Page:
Wildlife Rehab Asks People to Avoid Fake Spiderweb Decorations This Halloween
If you're getting into the Halloween spirit, this is one decoration you may want to skip.
Halloween Season is Here
It's that time of year when the days are getting cooler, and Halloween is just around the corner. This is the time many of us bust out the Halloween decorations and get our homes ready for the spooky season, and upcoming trick-or-treaters. One really popular Halloween decoration is fake spiderwebs. Many people buy the bags of "spiderwebs" because they're a cheap and easy way to add a scary look to your yard. I've seen people stretch them over their bushes and front porches to add a really eerie feel to their yard. However over recent years its become an issue for wildlife, and one wildlife rehabber has spoken out about the damage these fake spider webs can cause.
Humane Indiana Wildlife Asks Hoosiers to Stop Using Fake Spiderweb Decorations
When talking about fake spiderweb decorations, we're talking about the kind that comes in a plastic bag that you cut and stretch over bushes and things. These are the kinds of spiderweb decorations that have become a danger to wildlife.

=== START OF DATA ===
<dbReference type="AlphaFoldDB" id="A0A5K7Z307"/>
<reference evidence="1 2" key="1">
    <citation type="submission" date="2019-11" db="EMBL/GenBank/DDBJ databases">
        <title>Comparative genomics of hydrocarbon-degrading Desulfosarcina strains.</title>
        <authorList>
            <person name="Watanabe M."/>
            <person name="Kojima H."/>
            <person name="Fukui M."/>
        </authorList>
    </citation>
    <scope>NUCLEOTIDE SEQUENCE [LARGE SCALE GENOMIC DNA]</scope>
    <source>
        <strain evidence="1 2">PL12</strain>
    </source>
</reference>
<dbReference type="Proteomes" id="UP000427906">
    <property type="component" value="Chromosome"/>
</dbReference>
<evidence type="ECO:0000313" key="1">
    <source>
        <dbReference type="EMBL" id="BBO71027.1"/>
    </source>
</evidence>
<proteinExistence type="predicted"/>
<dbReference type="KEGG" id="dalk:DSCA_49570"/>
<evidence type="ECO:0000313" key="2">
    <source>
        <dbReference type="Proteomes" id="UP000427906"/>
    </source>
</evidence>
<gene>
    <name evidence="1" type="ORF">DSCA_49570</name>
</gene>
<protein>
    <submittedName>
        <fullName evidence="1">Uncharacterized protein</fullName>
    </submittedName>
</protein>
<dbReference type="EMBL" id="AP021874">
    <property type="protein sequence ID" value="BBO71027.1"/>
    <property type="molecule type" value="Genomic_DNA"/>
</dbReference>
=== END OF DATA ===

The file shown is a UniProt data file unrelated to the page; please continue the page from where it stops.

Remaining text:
Here is what Humane Indiana Wildlife says about fake spiderweb decorations:
Spooky season is here and while we know it is fun and exciting to decorate for the Halloween season we ask to make a few considerations for our wildlife neighbors!The biggest threat to wildlife during the Halloween season tends to be fake spiderwebs. Each year, our center intakes multiple small songbirds that have become tangled and ensnared in the festivities. This can cut off circulation to legs or toes, cause damage to feathers and wings, and so much more. The stress, alone, of being tangled in webbing for sometimes hours on end can be fatal. We ask that if we really want to use fake webbing for your Halloween decorations, consider doing it inside and not outdoors.Another Halloween decoration to consider is our pumpkins! We LOVE carved pumpkins and we know you do to! Not only are they a wonderful decoration and a fun family activity but can be a delicious snack for our wildlife! The trouble arises when pumpkins are disposed of after they have started to mold and droop. Disposed of pumpkins along roadways or on the ground at the curb for local trash pick-up will draw wildlife closer to roads, which pose an obvious threat to their well-being. Instead, consider putting pumpkins in trash receptacles so that they are contained once you have decided to dispose of them.